During this Ignatian Year, we are publishing a series of homilies that Fr. General Kolvenbach held on the feast days of St. Ignatius. In this homily, Fr. Kolvenbach focuses on the mission with the Son.
Church of the Gesù, Rome, July 31st 2001
In celebrating Saint Ignatius’ feast with you for the first time in this new millennium, John Paul II’s request never ceases echoing in our ears: he asks that we start again from Christ and “duc in altum” which translates Christ’s desire to see his tired and discouraged disciples bring the boat into deep and uncertain waters and cast their nets to fish (cf. Lk 5:4). We need only look at Saint Ignatius’ statue in this church of the Gesù: it is not that of a penitent pilgrim, it is not that of a master of the consecrated life, it is that of a man of the Church, a minister of Christ our Lord’s true spouse (Sp. Ex. 353) who, in the name of this Lord, sends men on the mission, on the high seas, to light the fire which Christ came to bring on earth (cf. Lk 12:49). Ignatius knew that in order to accomplish this mission it was necessary to follow Jesus, to start again and again from him to announce here and now the good news of salvation.
This evening’s gospel highlights an important moment in this pursuit of Christ. Two disciples wanted to go far from the shore with Jesus. The first one thought that he had found a safe house and solid family in Jesus and his Church, possibly not a comfortable life but at least a lasting one, not always an easy path but at least a tranquil one. But with Jesus we must constantly start over and over again; we cannot find security and stability in his wake because Jesus, the Son of man, has no place where to lie down and rest. Following the Lamb wherever he goes is experiencing the fact that our thoughts are not always Jesus’ thoughts and that he leads us like his apostle Peter, where we do not want to go. In order to start again from Christ Ignatius frequently makes us ask for the grace of not being deaf to his cal1 but prompt and diligent in accomplishing his most holy will (Sp. Ex., 91).
The second disciple wanted to start again from Christ, but only after his father’s burial, a ceremony which could require time and effort in an oriental family. Jesus reacted to this understandable request with a radical answer: fol1ow me and let the dead bury the dead. Strange words since it is the living who take charge of funerals. However, anyone who does not see beyond a burial, anyone who does not believe that even in death Jesus is life, remains like a dead person who, without hope or faith, buries a dead person. Jesus expects those who wish to start again from him to have a broad outlook on the whole of human existence in their life and in their death.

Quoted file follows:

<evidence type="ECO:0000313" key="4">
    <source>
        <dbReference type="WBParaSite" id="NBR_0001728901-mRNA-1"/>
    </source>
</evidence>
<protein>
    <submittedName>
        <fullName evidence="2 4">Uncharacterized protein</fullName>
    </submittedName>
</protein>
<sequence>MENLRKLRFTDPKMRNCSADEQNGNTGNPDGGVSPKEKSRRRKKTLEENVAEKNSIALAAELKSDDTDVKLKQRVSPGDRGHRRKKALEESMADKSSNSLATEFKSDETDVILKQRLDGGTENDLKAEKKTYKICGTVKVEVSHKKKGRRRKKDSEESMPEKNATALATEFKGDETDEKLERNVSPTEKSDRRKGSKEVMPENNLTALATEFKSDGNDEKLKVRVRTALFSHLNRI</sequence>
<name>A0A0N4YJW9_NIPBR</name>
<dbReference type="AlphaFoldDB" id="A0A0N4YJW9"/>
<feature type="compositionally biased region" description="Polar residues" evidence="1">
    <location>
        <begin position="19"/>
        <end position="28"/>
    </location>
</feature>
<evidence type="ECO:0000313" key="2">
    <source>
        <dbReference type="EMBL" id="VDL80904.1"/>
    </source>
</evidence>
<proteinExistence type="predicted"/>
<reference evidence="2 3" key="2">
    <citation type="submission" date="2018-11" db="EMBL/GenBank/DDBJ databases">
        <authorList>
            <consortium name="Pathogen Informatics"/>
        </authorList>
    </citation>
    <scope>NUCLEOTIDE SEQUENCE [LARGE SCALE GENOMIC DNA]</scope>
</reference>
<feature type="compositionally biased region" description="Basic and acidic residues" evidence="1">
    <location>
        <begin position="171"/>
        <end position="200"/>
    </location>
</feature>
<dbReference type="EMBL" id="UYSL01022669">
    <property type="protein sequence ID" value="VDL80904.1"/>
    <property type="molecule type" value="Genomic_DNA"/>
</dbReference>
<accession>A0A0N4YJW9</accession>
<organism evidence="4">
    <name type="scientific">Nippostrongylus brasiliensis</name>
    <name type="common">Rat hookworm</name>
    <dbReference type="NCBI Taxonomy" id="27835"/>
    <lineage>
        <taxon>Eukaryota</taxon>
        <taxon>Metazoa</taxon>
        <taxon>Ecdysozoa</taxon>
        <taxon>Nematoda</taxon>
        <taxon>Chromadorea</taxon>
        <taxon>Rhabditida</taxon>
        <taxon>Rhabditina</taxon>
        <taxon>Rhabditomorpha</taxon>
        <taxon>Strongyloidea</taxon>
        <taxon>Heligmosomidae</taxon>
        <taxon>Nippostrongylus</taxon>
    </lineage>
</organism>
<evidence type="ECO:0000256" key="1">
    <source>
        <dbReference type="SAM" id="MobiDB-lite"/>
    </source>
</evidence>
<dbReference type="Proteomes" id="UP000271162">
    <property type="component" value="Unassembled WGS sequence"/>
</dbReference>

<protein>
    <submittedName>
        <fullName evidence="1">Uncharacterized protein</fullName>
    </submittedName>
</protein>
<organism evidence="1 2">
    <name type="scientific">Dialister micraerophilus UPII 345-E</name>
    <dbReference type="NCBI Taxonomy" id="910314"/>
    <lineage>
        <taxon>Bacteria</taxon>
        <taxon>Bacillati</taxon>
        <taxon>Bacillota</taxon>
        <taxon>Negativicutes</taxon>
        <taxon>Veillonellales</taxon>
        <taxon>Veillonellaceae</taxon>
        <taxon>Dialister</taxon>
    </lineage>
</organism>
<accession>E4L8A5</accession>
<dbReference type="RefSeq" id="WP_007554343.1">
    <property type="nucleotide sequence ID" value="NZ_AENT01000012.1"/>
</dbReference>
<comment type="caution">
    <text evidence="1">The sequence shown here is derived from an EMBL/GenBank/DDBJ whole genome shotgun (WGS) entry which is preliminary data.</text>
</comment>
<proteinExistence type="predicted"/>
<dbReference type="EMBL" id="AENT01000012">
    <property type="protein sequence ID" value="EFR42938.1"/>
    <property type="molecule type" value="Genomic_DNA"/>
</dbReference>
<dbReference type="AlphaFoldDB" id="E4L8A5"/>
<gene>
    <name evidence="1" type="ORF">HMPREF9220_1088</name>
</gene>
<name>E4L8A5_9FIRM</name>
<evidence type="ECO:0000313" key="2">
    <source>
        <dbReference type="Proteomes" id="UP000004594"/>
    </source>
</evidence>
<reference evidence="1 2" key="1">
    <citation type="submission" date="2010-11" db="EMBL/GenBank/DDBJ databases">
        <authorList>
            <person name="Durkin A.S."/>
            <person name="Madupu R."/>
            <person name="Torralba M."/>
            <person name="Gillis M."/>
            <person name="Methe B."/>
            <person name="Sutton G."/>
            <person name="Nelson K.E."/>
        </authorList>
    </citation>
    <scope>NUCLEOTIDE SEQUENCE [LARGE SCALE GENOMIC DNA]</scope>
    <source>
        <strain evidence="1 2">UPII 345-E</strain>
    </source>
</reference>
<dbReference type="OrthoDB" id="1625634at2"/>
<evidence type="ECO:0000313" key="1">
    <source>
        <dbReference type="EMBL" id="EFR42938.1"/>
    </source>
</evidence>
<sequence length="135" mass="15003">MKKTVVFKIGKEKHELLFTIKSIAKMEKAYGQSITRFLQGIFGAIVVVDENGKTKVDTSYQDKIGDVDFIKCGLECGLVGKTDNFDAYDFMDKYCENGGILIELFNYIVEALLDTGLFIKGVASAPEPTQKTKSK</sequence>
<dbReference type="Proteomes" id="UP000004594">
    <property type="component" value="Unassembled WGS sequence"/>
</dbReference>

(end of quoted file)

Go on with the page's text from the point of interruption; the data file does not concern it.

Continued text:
Thus the gospel presents us these two disciples who very much wanted to start again from Christ and follow him into deep waters in his mission, but Jesus had to remind them that enthusiasm in following him wherever he went always implied a renunciation. Saint Ignatius clearly understood Jesus’ teaching when he summed up his words as fol1ows: “For everyone must keep in mind that in all that concerns the spiritual life his progress will be in proportion to his surrender of self-love and of his own will and interests ” (Sp. Ex. 189). Here Ignatius is not speaking to a spiritual elite but to every man and woman who wants to start again from Christ, fully aware that following the Lord into deep waters implies concrete choices to amend and reform his or her own life and way of living in his or her own family and profession, in the joys and sorrows of his or her own lay, religious or priestly vocation.
To go into deep waters one must renounce … Undoubtedly we will always be tempted to say, like the fishermen of the lake of Galilee: Master, we have worked all night and we have caught nothing. But an apostle, according to Saint Ignatius, is precisely this man of the night who is not satisfied with waiting for the dawn of a new world but, in the light of faith, answers the Lord’s call and simply leaves the coast with its security and guarantees to go into deep waters towards what is unknown to us but known to God, saying: I trust your word, I will cast my nets.
“Duc in altum”: take to the high seas courageously with your sails set to the breath of the Spirit. As the Father sent Jesus so the Lord sends his disciples on the mission. Saint Ignatius introduced the mission not as a missionary business, not as an evangelizing enterprise, but as a familiarity, a “being with” Jesus on the mission as companions and servants of Christ’s mission. Saint Ignatius insisted on the invitation not to participate in the missionary task with a labour contract but with a personal and gratuitous “yes” to Jesus the person. The “duc in altum” starts again and again from Christ because it is he who sends us on the mission to the men and women of our time to help them – Saint Ignatius repeated – to personally meet him who is lovingly at the beginning and end of every life. On this feast of Saint Ignatius let us ask that this participation in the body and blood of Christ may confirm in us the mission to take to the high seas, always starting from Christ, so that nothing may separate our task, our missionary responsibility, from Jesus’ Spirit.
Read the other homilies here.